A widely-circulated article points to the growing popularity of kosher food among non-Jews in the United States. In Europe, meanwhile, the campaign for animal welfare has revived old charges of Jewish carnality, and a number of countries have gone so far as to ban kosher slaughtering.
Articulating both the meaning of kashrut and its many regulations has challenged Jewish thinkers, Maimonides among them, for millennia. Today, some Jews find in the tradition's dietary discipline an inspiration for a contemporary ethics of consumption. Others promote, alongside traditional strictures, a system of ethical certifications of kosher products.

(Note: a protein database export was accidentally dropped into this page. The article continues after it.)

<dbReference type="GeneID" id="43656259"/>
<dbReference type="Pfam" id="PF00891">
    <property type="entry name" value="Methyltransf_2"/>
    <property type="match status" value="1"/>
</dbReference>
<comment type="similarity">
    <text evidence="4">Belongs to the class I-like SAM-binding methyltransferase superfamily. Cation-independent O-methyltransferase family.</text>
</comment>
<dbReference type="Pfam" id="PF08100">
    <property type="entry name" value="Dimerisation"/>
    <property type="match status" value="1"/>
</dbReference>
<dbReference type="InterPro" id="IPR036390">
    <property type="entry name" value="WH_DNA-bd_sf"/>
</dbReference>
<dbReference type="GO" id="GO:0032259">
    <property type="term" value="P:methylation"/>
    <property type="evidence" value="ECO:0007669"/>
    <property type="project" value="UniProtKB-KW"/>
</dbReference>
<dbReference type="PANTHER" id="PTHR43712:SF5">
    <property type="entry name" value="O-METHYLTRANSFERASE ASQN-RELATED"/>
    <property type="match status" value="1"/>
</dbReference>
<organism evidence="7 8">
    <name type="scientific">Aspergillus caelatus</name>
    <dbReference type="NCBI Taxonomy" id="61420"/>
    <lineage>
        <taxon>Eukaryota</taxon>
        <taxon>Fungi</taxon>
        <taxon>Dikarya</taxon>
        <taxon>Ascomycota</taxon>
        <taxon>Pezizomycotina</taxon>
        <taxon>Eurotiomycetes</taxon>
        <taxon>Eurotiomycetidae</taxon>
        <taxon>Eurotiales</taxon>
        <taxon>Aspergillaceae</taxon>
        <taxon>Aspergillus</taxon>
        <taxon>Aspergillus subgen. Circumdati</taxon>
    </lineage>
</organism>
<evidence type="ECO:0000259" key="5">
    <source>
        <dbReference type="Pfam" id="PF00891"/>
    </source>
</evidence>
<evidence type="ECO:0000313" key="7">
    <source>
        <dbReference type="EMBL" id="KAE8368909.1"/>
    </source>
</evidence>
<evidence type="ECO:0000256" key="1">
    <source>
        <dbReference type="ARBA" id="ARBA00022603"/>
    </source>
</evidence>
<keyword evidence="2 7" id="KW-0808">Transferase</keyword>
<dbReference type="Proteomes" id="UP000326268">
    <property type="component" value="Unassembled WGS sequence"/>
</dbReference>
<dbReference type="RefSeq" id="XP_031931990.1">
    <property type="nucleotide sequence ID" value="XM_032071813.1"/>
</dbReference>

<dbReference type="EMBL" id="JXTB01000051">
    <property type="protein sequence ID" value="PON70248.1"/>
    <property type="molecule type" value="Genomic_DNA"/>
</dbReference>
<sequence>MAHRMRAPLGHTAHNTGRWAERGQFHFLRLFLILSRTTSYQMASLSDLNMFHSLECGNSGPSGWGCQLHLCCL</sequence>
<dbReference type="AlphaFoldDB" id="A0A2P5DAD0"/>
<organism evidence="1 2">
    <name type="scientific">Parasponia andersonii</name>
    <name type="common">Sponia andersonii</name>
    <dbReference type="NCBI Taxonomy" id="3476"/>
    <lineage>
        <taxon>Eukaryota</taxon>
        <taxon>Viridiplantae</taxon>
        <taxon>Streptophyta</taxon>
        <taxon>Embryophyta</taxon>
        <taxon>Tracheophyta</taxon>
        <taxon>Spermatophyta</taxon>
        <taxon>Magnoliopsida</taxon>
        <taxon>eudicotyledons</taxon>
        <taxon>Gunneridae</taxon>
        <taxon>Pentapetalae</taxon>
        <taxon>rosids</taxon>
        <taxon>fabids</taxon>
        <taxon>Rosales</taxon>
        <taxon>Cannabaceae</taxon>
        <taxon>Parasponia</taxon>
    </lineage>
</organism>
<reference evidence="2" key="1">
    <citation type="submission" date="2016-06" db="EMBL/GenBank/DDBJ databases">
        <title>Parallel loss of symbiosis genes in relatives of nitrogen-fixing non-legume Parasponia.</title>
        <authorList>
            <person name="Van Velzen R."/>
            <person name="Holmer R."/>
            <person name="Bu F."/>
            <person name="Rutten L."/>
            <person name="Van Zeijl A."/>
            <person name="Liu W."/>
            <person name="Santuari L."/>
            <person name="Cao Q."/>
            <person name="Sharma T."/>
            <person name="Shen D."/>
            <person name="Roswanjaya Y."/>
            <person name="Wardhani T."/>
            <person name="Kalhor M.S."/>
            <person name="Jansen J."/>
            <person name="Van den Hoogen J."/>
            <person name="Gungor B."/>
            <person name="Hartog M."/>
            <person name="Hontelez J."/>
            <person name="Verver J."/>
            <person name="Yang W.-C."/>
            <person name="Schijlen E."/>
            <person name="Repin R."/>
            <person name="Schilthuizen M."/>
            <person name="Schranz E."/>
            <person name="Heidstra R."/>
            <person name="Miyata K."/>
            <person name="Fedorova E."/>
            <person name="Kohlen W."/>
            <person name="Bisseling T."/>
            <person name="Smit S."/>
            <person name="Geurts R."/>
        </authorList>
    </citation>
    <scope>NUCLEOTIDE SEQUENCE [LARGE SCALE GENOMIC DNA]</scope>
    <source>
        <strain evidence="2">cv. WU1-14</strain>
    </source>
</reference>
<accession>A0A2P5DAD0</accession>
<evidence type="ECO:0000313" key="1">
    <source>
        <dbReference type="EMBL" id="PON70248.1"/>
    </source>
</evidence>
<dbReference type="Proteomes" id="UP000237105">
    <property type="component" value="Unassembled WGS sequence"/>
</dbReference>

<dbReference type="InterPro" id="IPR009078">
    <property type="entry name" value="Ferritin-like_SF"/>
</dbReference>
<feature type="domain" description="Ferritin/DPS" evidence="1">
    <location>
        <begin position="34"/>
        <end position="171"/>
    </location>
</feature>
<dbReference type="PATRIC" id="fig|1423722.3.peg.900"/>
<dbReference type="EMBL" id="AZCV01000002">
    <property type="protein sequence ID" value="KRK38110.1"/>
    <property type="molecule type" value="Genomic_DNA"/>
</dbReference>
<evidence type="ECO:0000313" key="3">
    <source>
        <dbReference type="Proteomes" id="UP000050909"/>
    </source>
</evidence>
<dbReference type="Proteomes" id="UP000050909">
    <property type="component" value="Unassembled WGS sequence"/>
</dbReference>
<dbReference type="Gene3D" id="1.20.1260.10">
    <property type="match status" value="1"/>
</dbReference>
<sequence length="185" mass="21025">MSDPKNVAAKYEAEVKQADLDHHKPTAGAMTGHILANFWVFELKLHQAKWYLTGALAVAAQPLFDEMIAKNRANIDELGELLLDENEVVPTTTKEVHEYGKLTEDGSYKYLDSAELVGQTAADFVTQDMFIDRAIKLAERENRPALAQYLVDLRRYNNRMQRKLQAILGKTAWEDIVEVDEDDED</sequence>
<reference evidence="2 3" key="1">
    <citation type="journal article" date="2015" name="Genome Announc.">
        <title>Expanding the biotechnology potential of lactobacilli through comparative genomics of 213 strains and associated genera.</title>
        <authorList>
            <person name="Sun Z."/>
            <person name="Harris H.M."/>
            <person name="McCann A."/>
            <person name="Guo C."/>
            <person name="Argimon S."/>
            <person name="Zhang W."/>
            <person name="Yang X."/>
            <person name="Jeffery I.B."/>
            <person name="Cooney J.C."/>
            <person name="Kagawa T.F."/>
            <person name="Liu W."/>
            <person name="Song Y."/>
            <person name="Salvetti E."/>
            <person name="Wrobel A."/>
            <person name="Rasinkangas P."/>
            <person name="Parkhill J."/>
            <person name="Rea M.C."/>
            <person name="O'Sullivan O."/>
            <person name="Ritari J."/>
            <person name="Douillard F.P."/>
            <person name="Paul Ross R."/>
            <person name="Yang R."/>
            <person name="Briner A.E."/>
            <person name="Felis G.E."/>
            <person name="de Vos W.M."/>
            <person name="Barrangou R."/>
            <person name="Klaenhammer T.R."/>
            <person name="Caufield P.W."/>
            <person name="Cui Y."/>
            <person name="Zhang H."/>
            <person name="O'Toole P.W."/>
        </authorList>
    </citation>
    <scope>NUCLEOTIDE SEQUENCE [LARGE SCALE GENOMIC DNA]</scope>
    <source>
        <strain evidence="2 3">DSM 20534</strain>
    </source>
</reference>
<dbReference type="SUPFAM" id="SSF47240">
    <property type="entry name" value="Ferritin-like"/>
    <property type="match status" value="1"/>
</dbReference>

In the end, though, kashrut may be most about what it most seems to be: a biblically ordained and distinctively Jewish fellowship of the table in which family religious recipes set the tone even as all are welcome to join in.
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